I can expect her to achieve.  I can expect her to soar.  I can set no limitations and support her to reach her highest potential.  And I can accept it if that potential looks completely different from the definitions I had set in my pre-Cora life.  That may sound like a contradiction.  But I am learning that it is not.  I know that in our society we tend to pit the things we view as opposite against one another, convinced that they cannot co-exist; that it isn't possible.  Perhaps I'm re-learning to appreciate a more Tao-ist view and learning to find contentment somewhere within my seeming contradictions.  I could think that maybe I'm becoming more relaxed; even though I don't think I'm really "there" yet.  (Those who know the anxious, organized, plan-ahead me are probably smiling right now.)  I guess I'm still learning where my own place in this in-between world really is.  I guess I'm finding it all the time.

Thursday, January 26, 2012

Hallelujah! Ready, Set... Surgery!

After yet another night of insomnia, I am turning into a real basket case.  Seriously, I've felt on the verge of crying all day.

Yet, we had some great news this morning.  We went to our first visit with the ENT and I am so glad we did.  Our pediatrician had advised us to wait until we had the sleep study done, but considering that we can't even see the sleep doc until mid March and a sleep study probably won't happen for weeks after that...  well, we just couldn't wait.

After the exam, he told us that her tonsils are huge and that he'd like to take the tonsils and adenoids out right away.  The scheduling process is underway and we should hopefully have it done in the next 2-3 weeks, fingers crossed.  I came very close to crying with happiness (although not a huge stretch for sleep-deprived me.)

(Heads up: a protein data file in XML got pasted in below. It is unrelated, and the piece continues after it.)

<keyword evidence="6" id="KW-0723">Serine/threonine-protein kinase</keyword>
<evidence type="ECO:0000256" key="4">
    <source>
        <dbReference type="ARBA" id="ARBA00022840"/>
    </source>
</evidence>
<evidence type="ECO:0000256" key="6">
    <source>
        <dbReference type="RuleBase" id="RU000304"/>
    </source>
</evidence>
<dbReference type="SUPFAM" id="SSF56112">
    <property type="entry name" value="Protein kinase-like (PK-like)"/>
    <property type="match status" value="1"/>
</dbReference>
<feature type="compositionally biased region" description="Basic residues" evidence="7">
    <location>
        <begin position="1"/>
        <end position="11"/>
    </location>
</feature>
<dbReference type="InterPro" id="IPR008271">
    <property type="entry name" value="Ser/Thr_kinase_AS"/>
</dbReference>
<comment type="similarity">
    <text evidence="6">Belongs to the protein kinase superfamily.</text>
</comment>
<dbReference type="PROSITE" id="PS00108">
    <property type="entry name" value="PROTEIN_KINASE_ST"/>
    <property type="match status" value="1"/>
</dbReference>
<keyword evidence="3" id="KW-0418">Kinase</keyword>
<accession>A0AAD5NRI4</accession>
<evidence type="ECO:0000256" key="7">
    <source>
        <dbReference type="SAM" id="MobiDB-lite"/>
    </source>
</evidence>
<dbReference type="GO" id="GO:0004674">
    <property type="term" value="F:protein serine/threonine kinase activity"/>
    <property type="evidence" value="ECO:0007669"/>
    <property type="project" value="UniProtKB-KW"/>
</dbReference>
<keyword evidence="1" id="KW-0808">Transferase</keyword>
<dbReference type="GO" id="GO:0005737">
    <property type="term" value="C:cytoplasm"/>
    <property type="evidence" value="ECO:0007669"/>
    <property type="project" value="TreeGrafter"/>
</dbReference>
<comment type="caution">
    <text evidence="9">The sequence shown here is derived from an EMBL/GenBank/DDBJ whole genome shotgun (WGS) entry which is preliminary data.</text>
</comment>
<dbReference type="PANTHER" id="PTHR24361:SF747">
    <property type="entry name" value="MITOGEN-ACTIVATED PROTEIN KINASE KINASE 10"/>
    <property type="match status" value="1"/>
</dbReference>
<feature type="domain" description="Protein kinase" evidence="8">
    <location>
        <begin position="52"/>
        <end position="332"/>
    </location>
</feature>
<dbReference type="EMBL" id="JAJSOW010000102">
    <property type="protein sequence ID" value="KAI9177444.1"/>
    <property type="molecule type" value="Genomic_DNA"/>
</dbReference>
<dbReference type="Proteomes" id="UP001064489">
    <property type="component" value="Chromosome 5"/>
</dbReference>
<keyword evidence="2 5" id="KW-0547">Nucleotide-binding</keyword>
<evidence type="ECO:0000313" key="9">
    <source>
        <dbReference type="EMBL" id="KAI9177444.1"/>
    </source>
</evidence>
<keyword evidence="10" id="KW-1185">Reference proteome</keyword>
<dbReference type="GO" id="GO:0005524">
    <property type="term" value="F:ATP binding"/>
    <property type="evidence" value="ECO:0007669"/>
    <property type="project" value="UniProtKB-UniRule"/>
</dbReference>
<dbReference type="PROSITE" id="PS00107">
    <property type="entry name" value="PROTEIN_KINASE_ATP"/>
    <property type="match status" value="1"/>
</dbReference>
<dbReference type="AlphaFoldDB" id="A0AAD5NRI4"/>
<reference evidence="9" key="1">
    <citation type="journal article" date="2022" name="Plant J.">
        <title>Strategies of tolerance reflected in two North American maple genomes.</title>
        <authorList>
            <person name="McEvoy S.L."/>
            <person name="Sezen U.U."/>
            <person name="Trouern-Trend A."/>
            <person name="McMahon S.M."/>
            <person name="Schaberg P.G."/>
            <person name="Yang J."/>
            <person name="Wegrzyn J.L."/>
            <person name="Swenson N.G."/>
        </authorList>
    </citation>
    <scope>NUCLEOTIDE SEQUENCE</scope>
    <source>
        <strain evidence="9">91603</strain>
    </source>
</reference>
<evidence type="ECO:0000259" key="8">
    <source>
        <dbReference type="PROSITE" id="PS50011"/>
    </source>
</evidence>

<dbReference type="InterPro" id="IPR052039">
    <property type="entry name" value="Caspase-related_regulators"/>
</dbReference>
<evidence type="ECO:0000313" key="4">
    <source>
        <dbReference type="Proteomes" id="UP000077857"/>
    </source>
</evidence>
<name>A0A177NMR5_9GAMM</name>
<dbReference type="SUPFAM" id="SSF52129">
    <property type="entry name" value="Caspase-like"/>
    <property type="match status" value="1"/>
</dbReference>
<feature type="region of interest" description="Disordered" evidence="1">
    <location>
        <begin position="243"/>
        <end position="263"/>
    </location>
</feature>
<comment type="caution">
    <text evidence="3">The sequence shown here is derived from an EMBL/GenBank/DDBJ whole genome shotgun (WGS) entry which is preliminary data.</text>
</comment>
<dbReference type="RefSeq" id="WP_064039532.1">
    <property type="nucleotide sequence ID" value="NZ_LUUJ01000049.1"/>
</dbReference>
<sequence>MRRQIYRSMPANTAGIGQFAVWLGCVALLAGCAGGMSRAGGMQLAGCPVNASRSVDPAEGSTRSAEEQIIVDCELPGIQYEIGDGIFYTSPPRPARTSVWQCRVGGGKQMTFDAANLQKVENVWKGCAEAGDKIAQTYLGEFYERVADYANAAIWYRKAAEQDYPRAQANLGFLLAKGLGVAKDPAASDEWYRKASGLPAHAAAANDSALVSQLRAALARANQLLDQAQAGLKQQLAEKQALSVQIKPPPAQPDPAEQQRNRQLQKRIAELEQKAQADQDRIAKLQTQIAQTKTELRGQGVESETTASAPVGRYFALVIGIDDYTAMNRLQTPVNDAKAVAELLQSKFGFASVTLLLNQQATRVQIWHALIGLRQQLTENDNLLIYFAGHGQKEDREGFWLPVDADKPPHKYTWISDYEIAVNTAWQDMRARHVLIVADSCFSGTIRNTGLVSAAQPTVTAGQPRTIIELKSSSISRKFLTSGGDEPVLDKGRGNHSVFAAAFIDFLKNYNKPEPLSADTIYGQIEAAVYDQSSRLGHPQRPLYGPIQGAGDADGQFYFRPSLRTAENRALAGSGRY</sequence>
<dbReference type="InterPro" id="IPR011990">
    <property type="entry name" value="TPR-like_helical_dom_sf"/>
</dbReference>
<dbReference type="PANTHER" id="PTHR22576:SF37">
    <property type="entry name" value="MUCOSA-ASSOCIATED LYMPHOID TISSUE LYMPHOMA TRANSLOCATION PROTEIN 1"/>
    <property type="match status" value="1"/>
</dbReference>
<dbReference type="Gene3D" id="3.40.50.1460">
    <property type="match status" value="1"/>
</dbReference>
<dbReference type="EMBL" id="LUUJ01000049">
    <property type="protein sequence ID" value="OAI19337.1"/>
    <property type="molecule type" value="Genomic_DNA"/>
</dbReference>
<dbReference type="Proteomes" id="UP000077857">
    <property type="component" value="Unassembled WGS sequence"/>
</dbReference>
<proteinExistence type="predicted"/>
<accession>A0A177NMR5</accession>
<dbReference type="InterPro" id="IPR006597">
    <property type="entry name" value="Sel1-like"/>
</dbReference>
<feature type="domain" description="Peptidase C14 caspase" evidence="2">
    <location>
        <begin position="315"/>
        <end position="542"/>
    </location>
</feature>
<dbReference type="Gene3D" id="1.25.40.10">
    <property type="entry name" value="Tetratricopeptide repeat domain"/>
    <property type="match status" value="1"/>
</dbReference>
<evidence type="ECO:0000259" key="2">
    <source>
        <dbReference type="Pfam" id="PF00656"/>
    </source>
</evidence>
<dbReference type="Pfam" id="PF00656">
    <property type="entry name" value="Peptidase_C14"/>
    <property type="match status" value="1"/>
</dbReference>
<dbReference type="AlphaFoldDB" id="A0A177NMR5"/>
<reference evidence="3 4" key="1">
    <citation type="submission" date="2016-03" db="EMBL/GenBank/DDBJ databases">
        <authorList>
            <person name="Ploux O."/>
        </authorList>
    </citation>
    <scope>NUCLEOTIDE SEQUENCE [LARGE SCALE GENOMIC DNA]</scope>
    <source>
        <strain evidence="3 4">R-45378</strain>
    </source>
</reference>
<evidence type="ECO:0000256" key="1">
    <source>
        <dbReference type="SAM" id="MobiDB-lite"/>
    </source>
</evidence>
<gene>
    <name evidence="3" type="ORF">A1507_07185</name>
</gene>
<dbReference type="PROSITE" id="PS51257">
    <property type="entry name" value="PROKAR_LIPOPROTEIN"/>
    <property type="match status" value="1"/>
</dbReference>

Who else is thrilled to find out their baby should have surgery?  In this crowd, I guess I'm probably not alone.  Her doctor says we will probably notice an improvement in her breathing as soon as the same day.  And obviously, we hope that this will improve her sleep, and thus, improve ours.

So I am very, very excited.  Happy that there actually is something going on.  Happy that we can take some action even without waiting forever for the blasted sleep study.  Happy that it's not all in my mind.  (Well, chances are, my insomnia is in my mind.  The constant wake-ups courtesy of Cora are not.)

So that's the update.

I think I'm too tired to post a picture.  I've certainly been too tired to take any pictures.  Rain check?

Wednesday, January 25, 2012

Oh, Mr. Sandman?

Have I mentioned lately that there's not a lot of sleeping going on around here?

I think I may have, once or twice.

Things came to a bit of a desperate head a few days ago, and after much pleading, Nick finally agreed that we could officially start taking shifts with the Bean to at least try and get half-nights of individual uninterrupted sleep.  So that was working well.  After a couple days of OK sleep I finally got a good night of sleep (because I went to bed so dang early, I got almost 7 hours of sleep before going into be awakened frequently for the next 3-4 hours.)  So yesterday I was feeling pretty darned good.

Then last night, I tucked myself in at the "late" hour of 9:30.  And looked at the clock until at least 3:30.  I tried reading.  I tried breathing and meditation exercises. I even tried to count sheep.  Why?!  Why?!  Then I settled in with Cora and actually slept, if you don't count all the wake-ups.

I know everyone deals with insomnia sometimes.  Some people deal with it all the time.  It's just that it seems that half my mental energy is directed at helping Cora to sleep better, so I feel so defeated when I can only blame my lack of sleep on me.

Not to say that I I'm never tempted to blame it on Cora.  But really, how can I?  She's 12 months old.  On a good night she wakes up only 8-10 times.  On a bad night it's more like 50 times.  Sometimes I just lie awake listening to her try to breathe, but then her breath gets stuck and she gasps for air, waking herself up.  The poor girl just needs to get some sleep.  She needs to help that little developing brain out.  But she can't, because a couple hours into her night, she just can't seem to stay asleep.

Do I sound a little manic?  A little desperate?  Actually, I feel a lot desperate.